IMFA #13: The best social media site to promote your art?

Let's talk about how you promote your art with social media websites.

How do you promote your art so that people know that you exist? How do you build a fan base? Which social media site is the best when it comes to marketing your art?

I don't have any concrete numbers to share with you, but I'll share what I've learned from my years of blogging experience when it comes to internet marketing. I would love to heard your thoughts as well on how well you're using social media to promote yourself.

Type of websites

Generally speaking, you can divide websites into two groups or platforms, one that allows for discovery and one that allows for communication. If you want your work to get noticed, you should focus on websites that allow for discovery. By focus, I mean you should be creating work and posting at those websites consistently. Consistency is the key.

For discovery-type websites, we have Tumblr, Instagram, Youtube, Flickr, Pinterest, DeviantArt

For communication-type websites, there's Facebook, Google+, Twitter

The distinction is important. If people don't already know that you exist or your name, it will be almost impossible to find you on a communication-type website. However on a discovery-type website, even if they don't know your name, your work can still be found provided you have tagged your artworks with appropriate keywords, e.g. a watercolour artwork with #watercolour. You will want to have a substantial portfolio of work on discovery-type websites waiting for people to discover.

Let's go through each social media site one by one.

Facebook

Facebook has lots of users. It's a great place to have a profile page, to post your artworks and have your audience communicate with you. Posts can get likes and shares easily if your work is good, strikes a chord.

However, how would people know that you're on Facebook if they don't already know your name?

Say you're good at watercolour. Try doing a search on the keyword "watercolour" and see what turns up. Do you think your work will appear anywhere in the search results, in the form of profiles, posts or FB groups?

Say you've posted an excellent article a few months ago, how are people going to search for that article on Facebook? They can't. And users will give up after scrolling through your page for a while wondering when that post will ever turn up. Your article may be indexed by Google, however, if that page is not backlinked by other websites, that post will have low pagerank and will appear at the bottom of Google's search result page.

You could post your work in group pages. At least there's a search box for group pages. Posting to Facebook group pages is a good idea. Some of those groups are huge with lots of members. However, you should always link it back to your blog or DeviantArt to ask people to check out more of your work, your portfolio.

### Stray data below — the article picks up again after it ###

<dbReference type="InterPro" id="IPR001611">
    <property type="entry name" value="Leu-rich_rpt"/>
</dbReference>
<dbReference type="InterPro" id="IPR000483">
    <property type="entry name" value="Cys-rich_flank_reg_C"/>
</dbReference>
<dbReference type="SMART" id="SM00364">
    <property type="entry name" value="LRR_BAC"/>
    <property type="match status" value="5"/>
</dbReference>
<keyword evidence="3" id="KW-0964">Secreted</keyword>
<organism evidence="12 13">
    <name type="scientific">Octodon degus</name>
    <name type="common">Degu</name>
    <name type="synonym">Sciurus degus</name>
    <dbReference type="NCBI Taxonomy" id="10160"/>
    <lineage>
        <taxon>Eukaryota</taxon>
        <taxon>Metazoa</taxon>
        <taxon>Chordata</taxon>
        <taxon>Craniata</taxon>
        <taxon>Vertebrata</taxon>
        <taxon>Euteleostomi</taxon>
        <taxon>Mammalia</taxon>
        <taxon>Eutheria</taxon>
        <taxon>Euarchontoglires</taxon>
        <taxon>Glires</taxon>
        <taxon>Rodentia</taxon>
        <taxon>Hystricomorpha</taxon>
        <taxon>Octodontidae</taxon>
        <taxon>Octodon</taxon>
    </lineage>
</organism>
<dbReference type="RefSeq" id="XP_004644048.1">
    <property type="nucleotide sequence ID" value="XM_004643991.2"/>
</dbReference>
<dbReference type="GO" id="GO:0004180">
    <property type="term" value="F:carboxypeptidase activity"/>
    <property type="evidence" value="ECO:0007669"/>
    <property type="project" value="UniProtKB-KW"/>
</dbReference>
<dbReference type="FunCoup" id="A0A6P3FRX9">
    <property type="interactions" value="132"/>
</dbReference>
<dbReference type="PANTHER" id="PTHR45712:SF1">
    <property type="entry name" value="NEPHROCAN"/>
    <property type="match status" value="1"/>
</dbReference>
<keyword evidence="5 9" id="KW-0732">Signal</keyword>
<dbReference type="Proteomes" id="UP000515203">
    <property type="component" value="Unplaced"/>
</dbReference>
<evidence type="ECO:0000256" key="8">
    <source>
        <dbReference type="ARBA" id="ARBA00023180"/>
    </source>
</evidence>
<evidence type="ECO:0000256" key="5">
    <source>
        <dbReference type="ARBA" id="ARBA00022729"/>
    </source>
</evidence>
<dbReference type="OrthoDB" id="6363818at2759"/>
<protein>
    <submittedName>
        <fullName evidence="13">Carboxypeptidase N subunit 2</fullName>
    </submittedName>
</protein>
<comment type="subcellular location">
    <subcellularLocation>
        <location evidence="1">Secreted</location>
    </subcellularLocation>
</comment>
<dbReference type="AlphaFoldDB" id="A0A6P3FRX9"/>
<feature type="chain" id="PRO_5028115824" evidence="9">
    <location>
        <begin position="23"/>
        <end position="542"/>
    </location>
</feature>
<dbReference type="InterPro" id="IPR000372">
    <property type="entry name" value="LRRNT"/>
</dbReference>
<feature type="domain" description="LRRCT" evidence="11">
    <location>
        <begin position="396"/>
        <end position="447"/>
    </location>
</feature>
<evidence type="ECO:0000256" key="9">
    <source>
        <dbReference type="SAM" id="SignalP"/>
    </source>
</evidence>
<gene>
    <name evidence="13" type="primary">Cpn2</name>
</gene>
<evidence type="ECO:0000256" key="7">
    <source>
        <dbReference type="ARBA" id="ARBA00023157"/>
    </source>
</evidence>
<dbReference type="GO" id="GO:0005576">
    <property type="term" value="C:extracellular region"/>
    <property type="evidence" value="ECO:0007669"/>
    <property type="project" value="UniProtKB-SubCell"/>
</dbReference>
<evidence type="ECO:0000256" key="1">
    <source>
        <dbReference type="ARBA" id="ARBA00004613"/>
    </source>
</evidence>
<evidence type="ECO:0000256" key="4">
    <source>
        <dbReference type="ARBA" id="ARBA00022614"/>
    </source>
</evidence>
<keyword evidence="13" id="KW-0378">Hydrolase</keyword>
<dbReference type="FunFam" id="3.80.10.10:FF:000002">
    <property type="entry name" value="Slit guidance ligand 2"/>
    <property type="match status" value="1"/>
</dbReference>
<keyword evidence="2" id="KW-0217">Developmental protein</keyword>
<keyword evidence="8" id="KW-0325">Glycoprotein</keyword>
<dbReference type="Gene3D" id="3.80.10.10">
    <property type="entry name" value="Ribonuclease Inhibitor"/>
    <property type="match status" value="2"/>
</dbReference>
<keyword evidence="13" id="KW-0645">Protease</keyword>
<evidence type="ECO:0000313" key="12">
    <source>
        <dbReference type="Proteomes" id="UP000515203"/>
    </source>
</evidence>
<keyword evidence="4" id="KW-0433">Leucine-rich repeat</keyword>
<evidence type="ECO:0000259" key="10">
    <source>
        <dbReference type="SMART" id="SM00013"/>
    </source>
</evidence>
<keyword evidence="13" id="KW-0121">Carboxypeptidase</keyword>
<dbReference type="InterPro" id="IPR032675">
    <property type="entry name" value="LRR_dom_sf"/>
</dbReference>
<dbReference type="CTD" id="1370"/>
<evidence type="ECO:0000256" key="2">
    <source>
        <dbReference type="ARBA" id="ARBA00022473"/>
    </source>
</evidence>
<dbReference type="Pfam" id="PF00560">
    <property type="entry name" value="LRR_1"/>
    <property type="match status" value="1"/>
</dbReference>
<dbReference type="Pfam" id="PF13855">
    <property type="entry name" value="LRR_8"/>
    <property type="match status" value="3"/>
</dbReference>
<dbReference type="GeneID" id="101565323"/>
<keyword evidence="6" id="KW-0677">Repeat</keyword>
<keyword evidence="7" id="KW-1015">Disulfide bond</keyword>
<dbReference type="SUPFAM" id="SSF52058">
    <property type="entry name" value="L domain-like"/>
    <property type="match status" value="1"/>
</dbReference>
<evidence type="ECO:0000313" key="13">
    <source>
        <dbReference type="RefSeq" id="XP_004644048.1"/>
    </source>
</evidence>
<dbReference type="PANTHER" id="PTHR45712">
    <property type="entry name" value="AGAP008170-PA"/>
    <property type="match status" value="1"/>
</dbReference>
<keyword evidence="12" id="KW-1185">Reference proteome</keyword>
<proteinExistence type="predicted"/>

Another downside of Facebook is there are a lot of things going on. You may have a link to your Photo page with all the wonderful albums of awesome art. However, the link to your Photo page is competing with so many other things that distracts your viewer, such as the chat box on the right, the sidebars of many groups they have joined. There are so many things to do on Facebook other than visiting your Photo page.

Likes on Facebooks are pretty useless. So what if you have 1,000 Likes on your post? It's good for ego I don't doubt that. What else is it good for? Having lots of Likes is not tangible.

And just because you have posted an artwork, a fantastic post, a Like does not mean that people have clicked to view your artwork, or clicked to read what you wrote. I remembered a prominent media site (can't remember which) conducted an experiment where they posted something on Facebook that induces its audience to Like it, but when readers actually click to view the post, there was specific instruction telling them not to Like the post. Tons of people ended up Liking the post, proving that they just Like because they saw the post, not because they have read the post. That experiment really stuck with me.

Shares are much more important by comparison. They are word of mouth marketing that helps spread your content to other audience, increase your exposure, on Facebook. But how many of your posts are shared?

The one thing good about Facebook is people comment freely. It's a great place to interact with your audience.

To get people to notice you on Facebook, besides just posting your art on Facebook, you have to tag your work with hash tags and more importantly you must write something, some keyword that people can type in Google to search for. But your work has to be awe-inspiring to get people to link to it.

Google+

Google+ has many features similar to Facebook.

The main issues with Google+ is similar to Facebook as well. However, it is actually a better platform for discovery. For example, if you search for #watercolour, the posts you see are not limited by the people you follow.

Main downside is the audience on Google+ much smaller. Most of your friends who are already on Facebook probably wouldn't use Google+ because everyone else is on Facebook.